An extension of a certain size could have been built under what are known as permitted development rights which are allowed by a Statutory Instrument titled "The Town and Country Planning (General Permitted Development) Order"
Unless that extension followed the requirement set out in the GPDO, it should have been granted planning permission by the local planning authority. 4 years after being erected, even if planning permission was not granted the building became lawful, because the council only had 4 years to issue an enforcement notice objecting to the extension being built.
All building work should also have had building control approval and it would be the building control department of the council that may know when this was completed, because that department would have issued a completion certificate , if they knew about the building.
That is always the problem. Did the builder tell anyone in authority about the extension?
The point is that this will not really effect he situation you now find yourself in.
The phrase "common yard" can mean many things, although it would normally be able to establish what was the use allowed to the non-owners of that yard. Property with legal rights over another person's property is known as the dominant land. Your land would be known as the servient land, which is there to "serve" these other properties.
Your quote from No. 3's deed clarified one such right.
"A right of way over such part of the common yard hereinbefore referred to as may be necessary for the purpose of access to and from the rear of the property hereby conveyed and the back road ten feet wide hereinafter referred to"
That explained that a right of way was granted, although the words "the common yard hereinbefore referred to"
imply that in the original deed for No. 3 there was a reference to what the common yard could be used for, in addition to providing a right of way to and from the back road.
That is why older deeds may have to be looked at to fully understand what rights the other properties have over the common yard.
If by erecting a fence that has a gate installed in it, you do not substantially obstruct a property owner from enjoying any right to use the common yard that were set out in a deed, then the fence cannot be the cause of an action for trespass. The cause of action has to prove a "substantial obstruction " to any granted right over your land.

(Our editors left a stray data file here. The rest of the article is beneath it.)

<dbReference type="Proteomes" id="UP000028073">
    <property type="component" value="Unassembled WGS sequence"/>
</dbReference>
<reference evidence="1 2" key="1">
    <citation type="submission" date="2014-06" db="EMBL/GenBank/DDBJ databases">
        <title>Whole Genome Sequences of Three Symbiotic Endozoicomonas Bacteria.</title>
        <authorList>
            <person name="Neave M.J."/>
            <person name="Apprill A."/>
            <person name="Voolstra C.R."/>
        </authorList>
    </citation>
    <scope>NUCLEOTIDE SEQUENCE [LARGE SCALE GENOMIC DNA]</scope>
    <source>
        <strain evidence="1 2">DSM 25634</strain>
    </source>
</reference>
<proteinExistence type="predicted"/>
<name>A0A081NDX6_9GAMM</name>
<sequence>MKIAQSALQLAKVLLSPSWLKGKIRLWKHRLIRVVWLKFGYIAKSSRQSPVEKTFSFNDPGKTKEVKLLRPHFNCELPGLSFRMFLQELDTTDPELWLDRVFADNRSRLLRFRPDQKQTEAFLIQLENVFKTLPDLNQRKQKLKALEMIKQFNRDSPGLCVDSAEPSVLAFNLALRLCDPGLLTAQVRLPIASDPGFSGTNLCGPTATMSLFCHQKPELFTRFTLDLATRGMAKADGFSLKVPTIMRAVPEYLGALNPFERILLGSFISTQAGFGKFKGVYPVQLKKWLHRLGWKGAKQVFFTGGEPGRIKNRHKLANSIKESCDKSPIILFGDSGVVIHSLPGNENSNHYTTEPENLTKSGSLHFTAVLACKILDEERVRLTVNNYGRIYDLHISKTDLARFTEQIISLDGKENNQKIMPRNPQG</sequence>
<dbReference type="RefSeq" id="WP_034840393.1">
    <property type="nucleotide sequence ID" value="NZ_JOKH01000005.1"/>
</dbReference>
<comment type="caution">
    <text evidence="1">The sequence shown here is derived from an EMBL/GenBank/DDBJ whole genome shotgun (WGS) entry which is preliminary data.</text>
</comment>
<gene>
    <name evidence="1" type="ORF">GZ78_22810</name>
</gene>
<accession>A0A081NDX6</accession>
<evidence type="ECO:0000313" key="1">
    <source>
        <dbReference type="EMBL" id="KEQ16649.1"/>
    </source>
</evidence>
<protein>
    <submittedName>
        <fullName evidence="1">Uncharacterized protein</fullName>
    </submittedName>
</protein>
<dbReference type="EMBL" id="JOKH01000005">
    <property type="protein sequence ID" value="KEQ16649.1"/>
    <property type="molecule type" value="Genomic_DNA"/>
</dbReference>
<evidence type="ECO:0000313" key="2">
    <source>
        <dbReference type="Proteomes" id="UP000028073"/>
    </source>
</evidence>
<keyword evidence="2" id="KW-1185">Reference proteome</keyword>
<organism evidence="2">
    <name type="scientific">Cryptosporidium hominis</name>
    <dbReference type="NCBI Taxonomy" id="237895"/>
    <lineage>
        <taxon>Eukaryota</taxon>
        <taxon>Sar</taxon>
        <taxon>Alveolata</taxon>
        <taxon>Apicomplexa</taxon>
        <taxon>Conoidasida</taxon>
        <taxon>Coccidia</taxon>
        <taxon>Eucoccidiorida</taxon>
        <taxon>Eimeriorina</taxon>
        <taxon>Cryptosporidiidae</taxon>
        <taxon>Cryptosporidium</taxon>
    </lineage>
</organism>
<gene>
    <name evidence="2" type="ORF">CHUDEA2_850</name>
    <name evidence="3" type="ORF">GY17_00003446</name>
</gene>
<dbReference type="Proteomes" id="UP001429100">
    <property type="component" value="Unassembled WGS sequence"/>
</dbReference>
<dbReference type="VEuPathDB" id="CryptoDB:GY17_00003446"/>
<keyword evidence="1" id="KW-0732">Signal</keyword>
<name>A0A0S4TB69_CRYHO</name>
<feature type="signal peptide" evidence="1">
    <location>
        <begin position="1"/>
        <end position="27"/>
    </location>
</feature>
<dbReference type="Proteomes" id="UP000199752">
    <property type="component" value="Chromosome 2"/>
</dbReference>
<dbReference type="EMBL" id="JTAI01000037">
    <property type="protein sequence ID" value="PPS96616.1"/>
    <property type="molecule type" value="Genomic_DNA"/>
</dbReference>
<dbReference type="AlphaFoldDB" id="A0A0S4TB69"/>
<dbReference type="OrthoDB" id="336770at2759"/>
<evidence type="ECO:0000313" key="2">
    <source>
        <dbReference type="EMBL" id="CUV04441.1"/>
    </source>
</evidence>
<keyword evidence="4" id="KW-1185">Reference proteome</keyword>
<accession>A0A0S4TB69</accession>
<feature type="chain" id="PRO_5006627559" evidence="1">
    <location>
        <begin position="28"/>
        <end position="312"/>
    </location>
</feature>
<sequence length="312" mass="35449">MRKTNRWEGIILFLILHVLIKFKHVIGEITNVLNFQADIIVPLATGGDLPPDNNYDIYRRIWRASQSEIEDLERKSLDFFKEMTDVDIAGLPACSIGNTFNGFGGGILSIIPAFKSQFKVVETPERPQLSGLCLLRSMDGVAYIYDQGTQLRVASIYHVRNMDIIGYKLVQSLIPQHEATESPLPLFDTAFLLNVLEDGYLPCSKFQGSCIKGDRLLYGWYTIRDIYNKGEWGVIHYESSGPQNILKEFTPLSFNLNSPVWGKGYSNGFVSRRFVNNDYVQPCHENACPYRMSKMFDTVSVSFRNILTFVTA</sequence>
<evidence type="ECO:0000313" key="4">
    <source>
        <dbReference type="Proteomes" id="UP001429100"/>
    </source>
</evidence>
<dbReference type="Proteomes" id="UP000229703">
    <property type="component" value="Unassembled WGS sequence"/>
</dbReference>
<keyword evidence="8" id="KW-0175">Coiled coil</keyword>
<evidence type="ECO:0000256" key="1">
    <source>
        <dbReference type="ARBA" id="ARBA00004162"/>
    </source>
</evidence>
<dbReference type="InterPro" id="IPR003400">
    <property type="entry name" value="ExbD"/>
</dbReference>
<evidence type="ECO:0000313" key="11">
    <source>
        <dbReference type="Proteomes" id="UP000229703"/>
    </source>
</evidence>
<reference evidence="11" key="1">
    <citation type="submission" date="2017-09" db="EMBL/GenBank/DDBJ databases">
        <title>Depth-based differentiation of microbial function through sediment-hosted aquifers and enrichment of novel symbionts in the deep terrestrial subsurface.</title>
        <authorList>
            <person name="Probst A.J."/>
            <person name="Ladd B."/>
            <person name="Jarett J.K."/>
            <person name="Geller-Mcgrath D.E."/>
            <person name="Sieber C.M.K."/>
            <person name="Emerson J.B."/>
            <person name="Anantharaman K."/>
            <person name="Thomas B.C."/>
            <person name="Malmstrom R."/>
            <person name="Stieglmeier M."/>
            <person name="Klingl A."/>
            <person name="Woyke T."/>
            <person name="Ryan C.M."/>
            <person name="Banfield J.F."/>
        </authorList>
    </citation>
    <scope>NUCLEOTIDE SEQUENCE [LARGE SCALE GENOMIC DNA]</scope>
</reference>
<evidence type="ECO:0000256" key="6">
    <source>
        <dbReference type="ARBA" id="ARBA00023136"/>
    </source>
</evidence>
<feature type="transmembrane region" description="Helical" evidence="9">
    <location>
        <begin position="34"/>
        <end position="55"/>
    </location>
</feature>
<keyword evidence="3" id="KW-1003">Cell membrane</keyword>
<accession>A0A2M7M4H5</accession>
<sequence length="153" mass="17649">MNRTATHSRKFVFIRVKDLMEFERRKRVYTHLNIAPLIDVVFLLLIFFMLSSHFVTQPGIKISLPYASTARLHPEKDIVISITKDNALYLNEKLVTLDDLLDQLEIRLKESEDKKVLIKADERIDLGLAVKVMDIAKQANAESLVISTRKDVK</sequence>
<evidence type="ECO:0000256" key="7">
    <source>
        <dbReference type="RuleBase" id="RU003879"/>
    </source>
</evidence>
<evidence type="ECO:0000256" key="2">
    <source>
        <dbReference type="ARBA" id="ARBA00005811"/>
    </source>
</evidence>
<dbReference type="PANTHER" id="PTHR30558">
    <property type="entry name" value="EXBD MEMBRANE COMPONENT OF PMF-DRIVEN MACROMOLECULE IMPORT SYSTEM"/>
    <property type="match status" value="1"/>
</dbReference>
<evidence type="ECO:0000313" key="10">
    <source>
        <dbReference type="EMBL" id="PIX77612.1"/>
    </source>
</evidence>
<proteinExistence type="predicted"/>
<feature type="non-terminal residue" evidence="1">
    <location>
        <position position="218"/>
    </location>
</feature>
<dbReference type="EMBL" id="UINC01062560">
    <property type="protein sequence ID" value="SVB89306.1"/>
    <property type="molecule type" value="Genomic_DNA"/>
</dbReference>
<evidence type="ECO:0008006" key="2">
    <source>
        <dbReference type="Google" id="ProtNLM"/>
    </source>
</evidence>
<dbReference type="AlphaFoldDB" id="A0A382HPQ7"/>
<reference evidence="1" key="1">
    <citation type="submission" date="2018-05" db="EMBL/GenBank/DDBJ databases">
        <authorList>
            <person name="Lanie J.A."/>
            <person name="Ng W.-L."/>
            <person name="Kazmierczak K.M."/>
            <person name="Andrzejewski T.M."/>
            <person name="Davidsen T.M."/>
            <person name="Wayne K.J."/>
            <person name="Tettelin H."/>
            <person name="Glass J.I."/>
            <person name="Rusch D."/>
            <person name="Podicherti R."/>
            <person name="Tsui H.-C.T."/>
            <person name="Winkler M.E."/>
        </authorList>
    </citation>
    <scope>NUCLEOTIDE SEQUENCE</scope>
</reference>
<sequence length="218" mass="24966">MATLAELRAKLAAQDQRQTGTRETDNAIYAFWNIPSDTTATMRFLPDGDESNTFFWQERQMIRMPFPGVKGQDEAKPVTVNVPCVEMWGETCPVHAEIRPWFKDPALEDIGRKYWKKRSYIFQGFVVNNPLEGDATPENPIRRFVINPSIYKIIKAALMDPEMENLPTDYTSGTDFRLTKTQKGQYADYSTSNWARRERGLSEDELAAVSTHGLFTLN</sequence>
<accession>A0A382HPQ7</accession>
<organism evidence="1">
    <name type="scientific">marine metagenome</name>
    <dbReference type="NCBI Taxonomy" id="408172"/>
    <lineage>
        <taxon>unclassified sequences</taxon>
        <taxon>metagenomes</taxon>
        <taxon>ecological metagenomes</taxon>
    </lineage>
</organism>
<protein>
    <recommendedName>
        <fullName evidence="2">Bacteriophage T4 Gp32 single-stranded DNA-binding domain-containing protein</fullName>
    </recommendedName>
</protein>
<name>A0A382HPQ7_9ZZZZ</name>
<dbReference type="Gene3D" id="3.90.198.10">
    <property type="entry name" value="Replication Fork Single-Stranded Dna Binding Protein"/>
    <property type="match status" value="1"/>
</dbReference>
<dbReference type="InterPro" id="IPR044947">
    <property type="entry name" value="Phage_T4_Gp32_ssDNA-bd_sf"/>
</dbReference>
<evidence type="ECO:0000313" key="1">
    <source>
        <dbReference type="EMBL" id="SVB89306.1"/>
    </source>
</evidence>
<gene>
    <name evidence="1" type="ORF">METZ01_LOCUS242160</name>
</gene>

If this is now only capable of being a right to hang washing, then the fence you want to erect is not likely to prevent that from happening as long as the dominant land owner arranges for a washing line to be fixed between two buildings or two poles. You don't have to provide any line, although a dominant land0owner can arrange to have a line positioned over the common yard at his own expense. That would be considered as an ancillary right along with the right to actually hang washing over the yard.
For a neighbouring property-owner to claim that you cannot erect a fence, it would first of all be necessary for him to provide you with deeds that set out exactly what rights over your land were granted to that property.
That would then allow an analysis of whether a fence with a gated access was going to cause a substantial obstruction to those rights.
A man just saying "you can't do that" will never be enough. That man needs to show why you cannot do that with written deeds setting out his rights so that you can ascertain whether those rights will be interfered with substantially if a fence was erected..
Why a man who rents out his property to tenants, wants to interfere with your use of your own land, even though it is burdened by certain easements over it, confuses me. That man will need to prove to a court that this fence substantially obstructs the right of his tenants to hang out their washing even though no one has ever one so.
The phrase "bullshit baffles brains" seems to be his method of applying pressure.
Saying "I am right" without providing any proof of why he is right is what is apparently happening.
You need to understand that.